- being prescribed an hour of gardening 3 times per week to treat your symptoms of depression;
- sparring with your life coach to address your fear of conflict;
- treating breast cancer with dance.
Unconventional? Perhaps. Effective? Emerging studies suggest yes. Worthy of further investigation? Absolutely.
Therapeutic and coaching practices which incorporate physical movement or activity alongside or in combination with more traditional cognitive approaches are becoming increasingly common, according to research conducted by Trish Matthews of Magpie Coaching in the UK.
Doctors have pondered the relationship between our mental and physical health for centuries, and alternative health practices (both traditional and modern) are often based on the assumption of a mind-body connection, but it’s only recently that Western medicine has begun to accept such a connection as valid. The advent of prescription drugs that act directly on brain chemistry as a means of affecting the emotional and mental well-being of patients is evidence of this slow acceptance.
The placebo effect is another example of the often little understood connection between the mind and the body. There are numerous documented cases of patients experiencing improvement in and even complete spontaneous healing of serious diseases after taking sugar pills, because they believed they would be effective, though they are often dismissed as random chance occurrences. The fact that anxiety and stress have direct negative impacts on our physical health is now well understood and accepted by mainstream medicine. These emerging understandings illustrate the very real link between our cognitive, emotional and physical bodies.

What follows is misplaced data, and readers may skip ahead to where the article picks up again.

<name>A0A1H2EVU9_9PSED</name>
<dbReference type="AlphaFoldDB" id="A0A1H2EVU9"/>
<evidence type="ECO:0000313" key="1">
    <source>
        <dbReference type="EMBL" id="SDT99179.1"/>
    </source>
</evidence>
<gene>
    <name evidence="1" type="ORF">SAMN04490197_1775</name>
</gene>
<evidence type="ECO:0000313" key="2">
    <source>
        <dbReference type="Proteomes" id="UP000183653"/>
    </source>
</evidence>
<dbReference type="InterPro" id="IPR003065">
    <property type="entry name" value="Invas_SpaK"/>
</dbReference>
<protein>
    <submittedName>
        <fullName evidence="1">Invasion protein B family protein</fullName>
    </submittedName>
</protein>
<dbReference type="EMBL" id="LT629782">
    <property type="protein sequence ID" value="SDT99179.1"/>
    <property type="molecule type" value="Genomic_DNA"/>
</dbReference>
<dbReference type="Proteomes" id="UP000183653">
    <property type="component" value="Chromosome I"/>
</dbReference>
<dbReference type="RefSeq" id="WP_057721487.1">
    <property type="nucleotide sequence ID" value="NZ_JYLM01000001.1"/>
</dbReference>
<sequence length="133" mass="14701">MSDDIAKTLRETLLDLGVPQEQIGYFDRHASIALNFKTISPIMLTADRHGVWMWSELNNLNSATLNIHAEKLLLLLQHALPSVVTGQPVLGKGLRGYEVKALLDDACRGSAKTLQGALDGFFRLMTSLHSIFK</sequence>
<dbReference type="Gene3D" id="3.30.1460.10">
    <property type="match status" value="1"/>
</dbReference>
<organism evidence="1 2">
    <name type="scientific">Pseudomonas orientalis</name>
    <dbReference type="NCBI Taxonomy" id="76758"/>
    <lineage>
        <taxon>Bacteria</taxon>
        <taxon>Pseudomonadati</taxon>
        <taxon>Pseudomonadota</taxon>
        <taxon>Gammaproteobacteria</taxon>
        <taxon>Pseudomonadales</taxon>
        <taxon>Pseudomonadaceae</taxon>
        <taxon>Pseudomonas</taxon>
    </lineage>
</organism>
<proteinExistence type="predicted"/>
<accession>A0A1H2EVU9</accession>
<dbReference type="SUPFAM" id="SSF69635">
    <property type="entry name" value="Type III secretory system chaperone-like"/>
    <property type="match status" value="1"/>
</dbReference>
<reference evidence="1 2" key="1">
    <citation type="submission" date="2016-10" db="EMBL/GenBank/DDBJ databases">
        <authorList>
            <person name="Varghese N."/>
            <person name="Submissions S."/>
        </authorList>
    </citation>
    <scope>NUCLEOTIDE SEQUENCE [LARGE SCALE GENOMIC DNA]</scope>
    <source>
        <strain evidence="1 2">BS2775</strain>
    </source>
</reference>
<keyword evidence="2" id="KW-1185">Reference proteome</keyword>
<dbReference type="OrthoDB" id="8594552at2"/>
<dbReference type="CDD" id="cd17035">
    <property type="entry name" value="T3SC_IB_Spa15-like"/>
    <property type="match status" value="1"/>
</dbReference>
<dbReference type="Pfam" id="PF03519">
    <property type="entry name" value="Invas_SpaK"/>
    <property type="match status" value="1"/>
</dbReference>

It is becoming more and more accepted that the physical body responds in a very real, concrete way to our thoughts, emotions, beliefs and behaviours. But what of the reverse pathway? Is the connection multidirectional? Can manipulating the physical body in turn have a measurable affect on our emotions, beliefs and behaviours? Yes it can, according to a growing number of therapists, coaches and healers exploring this link through the incorporation of physical activity and movement in their practices.
What we do with our physical body, from what we eat to how much we exercise, can and does impact our mental and emotional state either positively or negatively. The saying ‘fake it ’til you make it’ illustrates this point: smiling and sitting up straight can improve your mood and feeling of confidence instantly.
Incorporating physical practices, movement and activity into a coaching practice or healing therapy can have profound effects on a client’s emotional and mental well-being. Some coaches are finding that coming at an emotional or behavioural issue from the perspective of the body is as or more effective than approaching it from a cognitive angle.
Some examples might include the physical practice of martial arts having a positive effect on an individual’s self-confidence, their ability to handle conflict appropriately, and an increased capacity for mindfulness. Other studies have shown the positive emotional effects of gardening therapy on depression and post-traumatic stress disorder. Groups practicing laughter to improve both emotional and physiological health are now gaining in popularity. Something as simple as walking, drawing or engaging in crafts can encourage cognitive processing of difficult emotions and thoughts, leading to increased self-awareness and problem-solving without having to discuss the issue in a traditional manner. Simply taking a coaching session outdoors and into a natural setting can have a profound effect on a client’s progress and the healing process.
A growing number of coaches and healers are deliberately bringing physical approaches into their work – from martial arts, massage & other bodywork, dance, yoga, sports, and arts & crafts – or are incorporating activities that include a physiological component such as meditation, chi gong or laughter therapy. Utilizing the mind-body connection to approach healing from a physical perspective provides additional ways of engaging and connecting with a client, and more opportunities for accessing emotional and behavioural issues that may resist other more conventional approaches.